An Internship (Mostly) From Home

Many students commute to the nearest big city from where they live to complete an internship. I was expecting to do the same, but then I was introduced to an agency called True Digital Communications, based out of Solon, Ohio, a Cleveland suburb. True Digital’s founder and principal, Chris Baldwin, told me he had grown tired of commuting and had set out to create his own place to work.

Fast forward, and I’m now a little over halfway finished with my summer internship at True. True employees can work from any location that has an Internet connection. Instead of commuting to an office every day, my commute is often only from my bed to my kitchen table. To switch it up, sometimes I work at local coffee shops around Kent, Ohio, where I live and attend school at Kent State University.

 

How We Connect

Despite not being in the same physical location, everyone sticks together at True. Every morning at 9 a.m. we have a team “huddle” video chat on Google+.  It’s an easy way to see everyone’s faces, learn what’s going on for the day, and pitch in when someone needs help. Once a week, the whole team meets in person at a northeastern Ohio coffee shop or restaurant. True team members do often meet for in-person meetings throughout the week, but we operate on the rule that everyone is only a phone call or Google+ chat away, and that’s one of True’s best characteristics. There’s no time lost on a commute.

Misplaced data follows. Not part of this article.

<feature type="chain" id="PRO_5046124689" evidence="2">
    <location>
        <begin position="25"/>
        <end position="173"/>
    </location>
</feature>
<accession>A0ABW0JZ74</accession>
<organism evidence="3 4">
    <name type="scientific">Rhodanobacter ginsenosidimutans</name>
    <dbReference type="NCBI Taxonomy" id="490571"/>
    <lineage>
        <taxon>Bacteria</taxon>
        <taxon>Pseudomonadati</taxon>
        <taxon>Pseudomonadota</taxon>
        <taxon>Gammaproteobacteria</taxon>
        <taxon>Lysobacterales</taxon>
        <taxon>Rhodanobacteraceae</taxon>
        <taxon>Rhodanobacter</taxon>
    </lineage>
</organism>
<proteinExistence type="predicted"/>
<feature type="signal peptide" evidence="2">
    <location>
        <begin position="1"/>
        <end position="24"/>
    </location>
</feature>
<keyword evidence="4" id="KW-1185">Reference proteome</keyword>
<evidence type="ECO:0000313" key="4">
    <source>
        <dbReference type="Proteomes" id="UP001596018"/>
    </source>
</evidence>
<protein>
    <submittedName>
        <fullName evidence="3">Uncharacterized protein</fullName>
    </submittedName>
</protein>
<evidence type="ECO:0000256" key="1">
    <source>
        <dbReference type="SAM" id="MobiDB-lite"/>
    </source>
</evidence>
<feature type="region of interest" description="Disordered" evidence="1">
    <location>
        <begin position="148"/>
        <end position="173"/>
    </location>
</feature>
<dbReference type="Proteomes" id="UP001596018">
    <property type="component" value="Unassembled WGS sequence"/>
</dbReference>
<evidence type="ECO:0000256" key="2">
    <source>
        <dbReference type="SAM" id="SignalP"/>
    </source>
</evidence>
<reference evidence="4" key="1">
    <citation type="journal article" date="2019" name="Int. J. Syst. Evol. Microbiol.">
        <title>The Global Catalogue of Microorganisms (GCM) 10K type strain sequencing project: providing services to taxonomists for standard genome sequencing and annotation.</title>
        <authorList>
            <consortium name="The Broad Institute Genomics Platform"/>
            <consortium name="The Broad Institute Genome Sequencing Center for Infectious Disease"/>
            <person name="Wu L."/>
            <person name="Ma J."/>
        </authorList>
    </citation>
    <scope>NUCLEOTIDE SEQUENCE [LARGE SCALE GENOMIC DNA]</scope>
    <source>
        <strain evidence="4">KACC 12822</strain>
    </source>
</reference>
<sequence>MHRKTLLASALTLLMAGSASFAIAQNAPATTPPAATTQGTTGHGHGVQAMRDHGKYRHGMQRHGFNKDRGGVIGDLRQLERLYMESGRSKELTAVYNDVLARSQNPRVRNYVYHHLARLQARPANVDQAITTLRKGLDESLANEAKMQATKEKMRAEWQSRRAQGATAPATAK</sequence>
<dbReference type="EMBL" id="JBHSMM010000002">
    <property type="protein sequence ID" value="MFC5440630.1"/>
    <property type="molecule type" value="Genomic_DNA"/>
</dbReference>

As an intern, I was thrown into this world on my first day at one of the weekly in-person meetings. I met all of the team members, then I continued my week with True’s daily Google+ hangouts. Since then, I’ve learned about digital analytics, media lists, client research, blogging, Google Adwords, social media measurement and plenty of other indispensible tools for an aspiring public relations professional like me. I have a feeling True Digital Communications is part of a larger, very successful trend in the public relations field.

 

Look At All Internship Options – and How to Succeed

My advice to any students hunting for an internship is: Don’t count out any kind of internship. I’ve learned so much from mine. Thankfully, I entered my internship with no pre-conceived notions. Of course, it’s important to remember that I’m still interning at a real company doing real work for real clients. Just because my work is primarily digital doesn’t mean it’s any less important.

 

All PR internships require: